Smad8 is a transcriptional regulator that participates in the intracellular signaling pathway of the transforming growth factor-β (TGF-β) family. Full-length Smad8 is an inactive protein in the absence of ligand stimulation. The expression of a truncated version of the protein lacking the MH1 domain (cSmad8) revealed constitutive activity in genetically engineered mesenchymal stem cells and, in combination with BMP-2, exhibited a tendon cell-inducing potential. To further explore function and applicability of Smad8 in regenerative medicine recombinant production is required. Herein, we further engineered cSmad8 to include the transactivation signal (TAT) of the human immunodeficiency virus (HIV) to allow internalization into cells. TAT-hcSmad8 was produced in endotoxin-free ClearColi® BL21 (DE3), refolded from inclusion bodies (IBs) and purified by Heparin chromatography. Analysis of TAT-hcSmad8 by thermal shift assay revealed the formation of a hydrophobic core. The presence of mixed α-helixes and β-sheets, in line with theoretical models, was proven by circular dichroism. TAT-hcSmad8 was successfully internalized by C3H10T1/2 cells, where it was mainly found in the cytoplasm and partially in the nucleus. Finally, it was shown that TAT-hcSmad8 exhibited biological activity in C3H10T1/2 cells after co-stimulation with BMP-2.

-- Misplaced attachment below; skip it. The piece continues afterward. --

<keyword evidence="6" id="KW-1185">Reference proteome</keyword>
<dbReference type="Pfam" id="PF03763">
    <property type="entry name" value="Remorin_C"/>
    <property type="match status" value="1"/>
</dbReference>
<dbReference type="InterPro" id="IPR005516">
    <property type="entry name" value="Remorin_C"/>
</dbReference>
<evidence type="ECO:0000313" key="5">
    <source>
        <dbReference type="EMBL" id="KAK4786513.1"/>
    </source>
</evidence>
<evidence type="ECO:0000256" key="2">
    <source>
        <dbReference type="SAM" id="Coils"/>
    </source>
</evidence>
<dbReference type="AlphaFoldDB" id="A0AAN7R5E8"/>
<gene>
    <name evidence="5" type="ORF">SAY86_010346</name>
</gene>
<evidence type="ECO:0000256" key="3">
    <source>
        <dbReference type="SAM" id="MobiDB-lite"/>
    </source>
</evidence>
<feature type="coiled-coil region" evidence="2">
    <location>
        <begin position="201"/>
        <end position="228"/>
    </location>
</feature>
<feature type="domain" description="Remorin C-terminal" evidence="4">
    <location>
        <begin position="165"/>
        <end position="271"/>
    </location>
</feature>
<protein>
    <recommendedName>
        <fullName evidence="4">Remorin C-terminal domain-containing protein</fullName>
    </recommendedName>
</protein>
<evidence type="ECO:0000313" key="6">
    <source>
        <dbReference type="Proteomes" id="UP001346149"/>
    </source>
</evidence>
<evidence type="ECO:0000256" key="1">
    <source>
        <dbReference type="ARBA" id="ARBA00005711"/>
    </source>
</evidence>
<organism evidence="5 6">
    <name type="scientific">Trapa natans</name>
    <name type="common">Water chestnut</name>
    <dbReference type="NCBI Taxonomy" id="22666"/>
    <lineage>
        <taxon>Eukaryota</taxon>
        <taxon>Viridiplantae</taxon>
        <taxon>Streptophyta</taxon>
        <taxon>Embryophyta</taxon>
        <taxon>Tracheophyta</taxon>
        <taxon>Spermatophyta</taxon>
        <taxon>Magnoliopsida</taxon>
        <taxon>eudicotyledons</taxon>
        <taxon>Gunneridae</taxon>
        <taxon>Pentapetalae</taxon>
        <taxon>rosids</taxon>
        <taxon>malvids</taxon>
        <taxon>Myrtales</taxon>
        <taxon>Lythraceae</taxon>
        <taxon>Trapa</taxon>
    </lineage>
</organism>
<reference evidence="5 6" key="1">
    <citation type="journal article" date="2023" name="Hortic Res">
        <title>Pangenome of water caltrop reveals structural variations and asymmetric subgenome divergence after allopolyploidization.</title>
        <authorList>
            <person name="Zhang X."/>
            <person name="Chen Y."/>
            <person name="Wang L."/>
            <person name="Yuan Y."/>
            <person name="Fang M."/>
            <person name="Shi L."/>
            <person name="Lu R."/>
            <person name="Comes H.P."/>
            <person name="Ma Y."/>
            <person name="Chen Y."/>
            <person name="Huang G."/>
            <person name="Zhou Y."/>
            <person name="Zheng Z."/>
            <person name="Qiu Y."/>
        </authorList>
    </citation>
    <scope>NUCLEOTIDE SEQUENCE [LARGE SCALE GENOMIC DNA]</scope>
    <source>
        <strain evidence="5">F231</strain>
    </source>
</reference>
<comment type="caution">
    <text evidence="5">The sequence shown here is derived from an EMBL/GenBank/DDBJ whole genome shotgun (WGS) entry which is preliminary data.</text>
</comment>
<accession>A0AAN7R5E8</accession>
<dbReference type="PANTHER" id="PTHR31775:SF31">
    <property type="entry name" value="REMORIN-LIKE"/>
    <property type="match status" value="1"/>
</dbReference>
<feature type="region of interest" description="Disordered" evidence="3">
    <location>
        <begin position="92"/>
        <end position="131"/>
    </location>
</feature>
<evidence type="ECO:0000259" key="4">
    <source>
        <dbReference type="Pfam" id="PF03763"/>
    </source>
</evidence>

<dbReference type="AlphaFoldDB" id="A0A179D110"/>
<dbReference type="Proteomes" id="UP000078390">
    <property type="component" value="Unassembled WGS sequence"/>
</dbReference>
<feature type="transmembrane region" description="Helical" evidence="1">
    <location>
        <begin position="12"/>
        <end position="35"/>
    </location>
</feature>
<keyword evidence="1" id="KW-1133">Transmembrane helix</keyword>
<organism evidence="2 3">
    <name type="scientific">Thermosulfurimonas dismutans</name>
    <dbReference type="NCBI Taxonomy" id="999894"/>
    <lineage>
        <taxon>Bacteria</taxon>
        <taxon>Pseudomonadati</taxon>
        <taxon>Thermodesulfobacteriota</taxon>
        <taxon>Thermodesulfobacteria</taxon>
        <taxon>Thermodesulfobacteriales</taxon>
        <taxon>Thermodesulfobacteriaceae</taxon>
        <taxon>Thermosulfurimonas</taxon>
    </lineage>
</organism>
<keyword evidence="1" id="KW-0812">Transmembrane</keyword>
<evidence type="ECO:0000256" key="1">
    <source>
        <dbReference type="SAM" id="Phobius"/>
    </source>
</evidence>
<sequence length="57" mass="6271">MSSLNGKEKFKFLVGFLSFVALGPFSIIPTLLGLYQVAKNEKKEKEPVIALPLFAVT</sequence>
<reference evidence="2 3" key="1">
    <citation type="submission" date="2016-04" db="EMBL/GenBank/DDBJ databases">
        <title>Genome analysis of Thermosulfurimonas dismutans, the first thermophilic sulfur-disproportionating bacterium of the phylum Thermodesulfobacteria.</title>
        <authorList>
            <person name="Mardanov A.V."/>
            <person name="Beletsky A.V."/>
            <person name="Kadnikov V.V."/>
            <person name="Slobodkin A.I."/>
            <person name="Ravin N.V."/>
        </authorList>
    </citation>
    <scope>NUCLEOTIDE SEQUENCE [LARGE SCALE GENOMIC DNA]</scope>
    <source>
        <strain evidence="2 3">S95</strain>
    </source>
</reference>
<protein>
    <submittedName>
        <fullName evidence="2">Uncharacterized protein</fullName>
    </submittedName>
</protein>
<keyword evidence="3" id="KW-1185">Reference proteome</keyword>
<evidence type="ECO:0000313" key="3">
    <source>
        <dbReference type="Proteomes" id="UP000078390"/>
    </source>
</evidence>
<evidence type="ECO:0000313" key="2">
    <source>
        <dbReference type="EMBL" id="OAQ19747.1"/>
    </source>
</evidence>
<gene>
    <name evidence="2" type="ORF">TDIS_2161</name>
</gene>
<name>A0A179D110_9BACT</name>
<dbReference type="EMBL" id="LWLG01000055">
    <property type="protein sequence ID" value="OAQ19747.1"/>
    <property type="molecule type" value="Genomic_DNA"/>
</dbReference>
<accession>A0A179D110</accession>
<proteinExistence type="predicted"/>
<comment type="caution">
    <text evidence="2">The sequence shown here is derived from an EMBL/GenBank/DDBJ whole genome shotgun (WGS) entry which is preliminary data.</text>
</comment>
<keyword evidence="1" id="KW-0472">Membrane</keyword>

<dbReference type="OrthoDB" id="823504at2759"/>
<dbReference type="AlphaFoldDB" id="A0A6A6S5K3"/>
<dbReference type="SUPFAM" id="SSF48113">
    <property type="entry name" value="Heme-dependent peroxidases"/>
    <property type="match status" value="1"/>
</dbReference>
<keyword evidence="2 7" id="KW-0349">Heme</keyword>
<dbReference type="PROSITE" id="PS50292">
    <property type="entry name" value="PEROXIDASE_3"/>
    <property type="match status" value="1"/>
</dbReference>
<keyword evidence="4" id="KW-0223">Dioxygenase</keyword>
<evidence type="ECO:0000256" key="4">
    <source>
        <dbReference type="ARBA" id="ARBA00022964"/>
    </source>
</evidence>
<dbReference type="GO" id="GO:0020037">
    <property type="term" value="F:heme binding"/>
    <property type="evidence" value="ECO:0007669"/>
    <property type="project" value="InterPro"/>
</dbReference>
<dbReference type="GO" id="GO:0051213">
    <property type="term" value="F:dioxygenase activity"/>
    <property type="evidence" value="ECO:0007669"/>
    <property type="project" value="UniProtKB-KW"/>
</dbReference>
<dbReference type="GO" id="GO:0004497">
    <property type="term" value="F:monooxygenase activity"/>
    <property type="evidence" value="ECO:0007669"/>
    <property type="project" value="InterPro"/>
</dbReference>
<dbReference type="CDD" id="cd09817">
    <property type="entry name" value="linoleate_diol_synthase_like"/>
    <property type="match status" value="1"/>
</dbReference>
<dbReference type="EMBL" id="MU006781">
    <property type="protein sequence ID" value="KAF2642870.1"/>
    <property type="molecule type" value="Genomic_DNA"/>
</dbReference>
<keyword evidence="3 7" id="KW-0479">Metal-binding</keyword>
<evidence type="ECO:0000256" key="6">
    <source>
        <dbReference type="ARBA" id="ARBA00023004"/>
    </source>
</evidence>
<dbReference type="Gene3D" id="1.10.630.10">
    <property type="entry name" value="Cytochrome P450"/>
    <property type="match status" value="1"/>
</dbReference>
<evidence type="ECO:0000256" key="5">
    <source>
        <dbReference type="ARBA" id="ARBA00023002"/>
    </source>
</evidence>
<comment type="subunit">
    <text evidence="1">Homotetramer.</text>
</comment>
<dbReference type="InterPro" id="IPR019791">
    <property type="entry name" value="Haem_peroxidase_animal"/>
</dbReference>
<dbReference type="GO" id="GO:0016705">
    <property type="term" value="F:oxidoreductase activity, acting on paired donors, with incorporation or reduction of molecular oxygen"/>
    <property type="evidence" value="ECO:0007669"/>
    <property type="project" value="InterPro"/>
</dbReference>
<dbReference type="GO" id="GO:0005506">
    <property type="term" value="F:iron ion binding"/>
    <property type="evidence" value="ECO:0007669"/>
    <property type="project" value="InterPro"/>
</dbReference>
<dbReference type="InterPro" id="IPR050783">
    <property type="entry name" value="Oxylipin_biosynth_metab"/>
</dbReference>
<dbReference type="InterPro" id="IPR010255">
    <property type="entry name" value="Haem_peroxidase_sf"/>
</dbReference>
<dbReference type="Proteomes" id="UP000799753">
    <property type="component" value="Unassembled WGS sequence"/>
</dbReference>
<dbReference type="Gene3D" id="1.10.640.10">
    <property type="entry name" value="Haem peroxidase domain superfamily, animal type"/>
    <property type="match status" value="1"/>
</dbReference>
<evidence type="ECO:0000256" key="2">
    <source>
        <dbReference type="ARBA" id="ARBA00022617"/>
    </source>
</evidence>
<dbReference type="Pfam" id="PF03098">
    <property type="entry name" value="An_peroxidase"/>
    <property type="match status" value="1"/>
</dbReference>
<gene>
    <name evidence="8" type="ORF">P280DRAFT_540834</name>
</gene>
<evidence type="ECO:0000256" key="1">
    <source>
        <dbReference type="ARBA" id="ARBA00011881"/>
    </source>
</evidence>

Keywords: BMP-2; BRE-luc assay; Inclusion bodies; Protein refolding; Smad8; TAT HIV.
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